Orlando Cruz on His Biggest Fight Yet
BY Ari Karpel
January 25 2013 8:00 AM ET
Above: Cruz defeats opponent Jorge Pazos in Kissimmee, Fla.
When Orlando Cruz stepped into the boxing ring to meet Jorge Pazos on a Friday night last October, he had everything to prove. “I had to win that fight,” says the fourth-ranked featherweight in the world, who had announced just two weeks earlier that he is “a proud gay man.”
Clad in purple and green satin trunks, Cruz showed a strong left and delivered a series of solid combinations. At one point he grabbed his opponent from behind and pulled him close. When the referee nudged them apart, Cruz shrugged, playing to the crowd with a sly smile. His fans roared in approval.
This wasn’t the usual posturing between contenders. Boxers make a play at dominance all the time, but with his not-so-subtle maneuver Cruz sent a crystal-clear message. “I wanted to show that I am a man fighting another man in the ring,” he says. “In boxing, there’s a lot of misconception that being gay means that I want to be a woman, and I wanted to show that it’s not the case.”
Cruz prevailed over Pazos by unanimous decision. But the notion that many people in the boxing world think all gay men want to be women suggests just how out of the mainstream the boxing world is.
It also says everything you need to know about how courageous it was for the young man from Puerto Rico to become the first professional boxer in the world to come out of the closet mid-career.
Cruz, now 31, started boxing when he was 7 years old. “I was taunted and bullied because I was little,” recalls Cruz, who topped out at 5 feet, 4 inches. “And because they thought I was gay. They tried to abuse me with words.” He says he was called “maricon” and “pato” — two Spanish-language equivalents of “faggot.”
In an ongoing attempt to defend himself, Cruz wound up in a lot of fights. School administrators called his parents, with the principal saying, “Your son is crazy,” Cruz recalls. “My mom and dad didn’t want me to fight on the street,” he says. So they enrolled him in boxing lessons. Cruz gained discipline as he became strong and fast, a fireplug of a fighter.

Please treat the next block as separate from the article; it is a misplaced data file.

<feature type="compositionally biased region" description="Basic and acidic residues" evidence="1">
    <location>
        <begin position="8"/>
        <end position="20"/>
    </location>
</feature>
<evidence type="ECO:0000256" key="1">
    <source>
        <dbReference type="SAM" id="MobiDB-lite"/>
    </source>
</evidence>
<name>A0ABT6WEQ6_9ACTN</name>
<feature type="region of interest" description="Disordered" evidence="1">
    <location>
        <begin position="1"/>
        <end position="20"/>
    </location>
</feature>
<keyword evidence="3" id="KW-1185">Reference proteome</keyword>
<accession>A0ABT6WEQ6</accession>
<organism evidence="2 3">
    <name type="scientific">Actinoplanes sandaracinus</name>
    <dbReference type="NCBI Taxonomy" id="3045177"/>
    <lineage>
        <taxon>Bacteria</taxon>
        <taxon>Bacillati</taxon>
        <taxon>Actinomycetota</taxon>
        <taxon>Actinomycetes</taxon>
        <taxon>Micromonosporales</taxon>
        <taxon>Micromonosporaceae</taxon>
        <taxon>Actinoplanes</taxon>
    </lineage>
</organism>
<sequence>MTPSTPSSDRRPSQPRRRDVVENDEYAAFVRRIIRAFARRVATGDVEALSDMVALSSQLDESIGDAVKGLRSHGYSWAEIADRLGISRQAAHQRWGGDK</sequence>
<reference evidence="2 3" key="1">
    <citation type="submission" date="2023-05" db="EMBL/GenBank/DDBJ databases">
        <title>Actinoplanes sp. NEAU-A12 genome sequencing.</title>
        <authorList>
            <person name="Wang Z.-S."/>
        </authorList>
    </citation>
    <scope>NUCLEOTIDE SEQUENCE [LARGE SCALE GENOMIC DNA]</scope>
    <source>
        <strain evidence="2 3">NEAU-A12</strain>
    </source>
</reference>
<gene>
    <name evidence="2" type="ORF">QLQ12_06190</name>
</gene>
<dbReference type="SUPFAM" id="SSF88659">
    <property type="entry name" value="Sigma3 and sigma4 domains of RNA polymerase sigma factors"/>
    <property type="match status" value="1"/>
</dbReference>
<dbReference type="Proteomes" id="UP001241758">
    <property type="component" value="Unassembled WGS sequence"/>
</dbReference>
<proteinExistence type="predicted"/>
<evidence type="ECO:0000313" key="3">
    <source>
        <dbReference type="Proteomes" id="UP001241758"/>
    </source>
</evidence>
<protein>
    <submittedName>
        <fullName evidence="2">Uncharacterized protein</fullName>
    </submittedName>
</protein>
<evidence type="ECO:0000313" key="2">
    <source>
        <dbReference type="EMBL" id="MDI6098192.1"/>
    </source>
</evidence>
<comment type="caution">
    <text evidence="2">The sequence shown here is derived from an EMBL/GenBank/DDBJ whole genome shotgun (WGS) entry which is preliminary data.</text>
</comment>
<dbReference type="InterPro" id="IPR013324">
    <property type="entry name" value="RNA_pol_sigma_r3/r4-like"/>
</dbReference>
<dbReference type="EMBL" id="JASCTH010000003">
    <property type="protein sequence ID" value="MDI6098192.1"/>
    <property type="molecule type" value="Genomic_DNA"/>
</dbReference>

The taunting subsided, but every now and then it would creep up again, prompted by rumors that would swirl about Cruz at gyms where he trained. But the rising young boxer, who competed as a member of the Puerto Rican team in the 2000 Sydney Olympics before going pro, says he never felt much turmoil about who he is. He did have turmoil, though, over owning up to it in the boxing world.
At 18, Cruz realized he was gay. At 25, he entered into a serious relationship with a man who lived in New Jersey. He spent the next two years shuttling back and forth between Puerto Rico and Jersey City. Though it offered a convenient geographic shield from his publicly closeted life in Puerto Rico, the distance didn’t stop Cruz from coming out to his family and his team — the manager, trainer, and promoter so essential to a boxer’s life. After two years he got fed up with traveling and moved to Jersey City, then Hoboken, where he settled down with his boyfriend, continued his training, and studied to become a personal trainer. The two broke up last March, when Cruz was already on the path to coming out. Having been through therapy in New York, he also made friends who helped him decide that he should make a public statement.
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